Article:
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Visiting A Dentist, Asking The Right Questions, And Talking With My Mouth Open

Hi, Friend.

Today, I want to tell you about this one time I went to the dentist.

The dentist office is playing an elevator music soundtrack, and the receptionist is wearing a necklace made of large Christmas ornaments. It’s May. Ok, whatever.

My dentist is a beautiful woman in her late thirties. She asks how I am doing, and whether I have any plans for the summer. She smiles. She asks me to open my mouth.

I hate dentists. Not like… actual people, but the idea of dentists, and the experience of dentists.

When I was little, I used to say I was allergic to dentists. It was not that far from the truth. I spent many hours in a dentist chair, most of them without anesthetic, because women – even ten year old ones – in Communist Russia were strong, and didn’t need no anesthetic, thank you very much.

My mother once had to rip me off the window sill that I clawed into with all my might, and then feed me Valerian root extract drops (which was the Russian solution to everything) to calm me down before putting me back into the dentist chair. “We are just doing one filling today”, my dentist smiles reassuringly. I am preoccupied with what is about to happen. She picks up a long needle, and plunges it deep into the soft tissue of my cheek. “How are you feeling?”. “Are you comfortable?” “Are you good?” The needle is STILL in my cheek – the anesthetic being released ever so slowly. I am feeling somewhat… ragey. Lady. You stuck a needle into my face, and you currently have both (!) hands down my throat. And now you are expecting me to describe my experience. On the list of all the adjectives I can possibly come up with describe my current experience, “good” is pretty far down the list. “Are you good?” is the wrong question. I make gurgling sounds, and raise my eyebrows meaningfully, to try and express my confusion at her question. Notice that the situation I describe probably calls for close-ended questions. I cannot exactly go into details of my experience, while my mouth is wide open. So… Yes or no. Does this hurt? Do you feel the anesthetic working? Is the pain tolerable? Do you need a break? Blink twice if you want me to stop.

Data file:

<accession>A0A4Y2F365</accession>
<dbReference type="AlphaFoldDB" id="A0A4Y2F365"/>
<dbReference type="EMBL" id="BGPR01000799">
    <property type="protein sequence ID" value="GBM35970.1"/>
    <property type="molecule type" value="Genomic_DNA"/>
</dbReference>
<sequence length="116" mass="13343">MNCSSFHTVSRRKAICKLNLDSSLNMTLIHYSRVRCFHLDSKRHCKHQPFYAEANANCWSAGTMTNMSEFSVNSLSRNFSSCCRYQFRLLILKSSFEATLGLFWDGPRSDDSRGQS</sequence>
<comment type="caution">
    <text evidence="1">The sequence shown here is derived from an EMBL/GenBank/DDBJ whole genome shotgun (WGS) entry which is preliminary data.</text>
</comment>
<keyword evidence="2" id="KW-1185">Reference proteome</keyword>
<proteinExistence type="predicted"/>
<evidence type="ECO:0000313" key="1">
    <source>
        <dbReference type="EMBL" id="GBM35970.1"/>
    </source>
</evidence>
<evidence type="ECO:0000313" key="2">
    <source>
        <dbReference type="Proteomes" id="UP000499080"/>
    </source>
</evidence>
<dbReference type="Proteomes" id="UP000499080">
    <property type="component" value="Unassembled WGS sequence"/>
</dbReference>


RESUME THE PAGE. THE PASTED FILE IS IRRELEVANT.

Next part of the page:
Are you asking yourself and others the right questions?

Because if you are not, you will not get the information you are looking for. Want a few examples of wrong questions in the coaching setting? A client told me once of a personal trainer who opened their session with “So, how did you let yourself go?”. Um yeah. The only appropriate response is: “So, how did you become an asshole?” Try again. Another one: “Why would you want to do THAT?” in response to a new workout program, a new diet, a new supplement that a client wants to try. Notice how “why” at the beginning immediately puts us on the defensive. It’s reminiscent of “why haven’t you done the laundry?”. Here are the questions I use quite a bit (since I don’t have my hands in my clients’ mouths, you will notice these questions ARE open-ended): * How can I be helpful today? * What would that look like? * Can you help me understand a bit more about…. * And let’s say that happened, then what? * Is that a problem? Is that YOUR problem? How do you know? * What happened before x? Can you walk me through your day step by step? * Imagine you and I talk again in a week, and I ask you how you are doing, and you respond with: “Awesome, coach! This week went so well!”. What would need to happen for this scenario to come true? Have you had someone ask you a question that changed everything?



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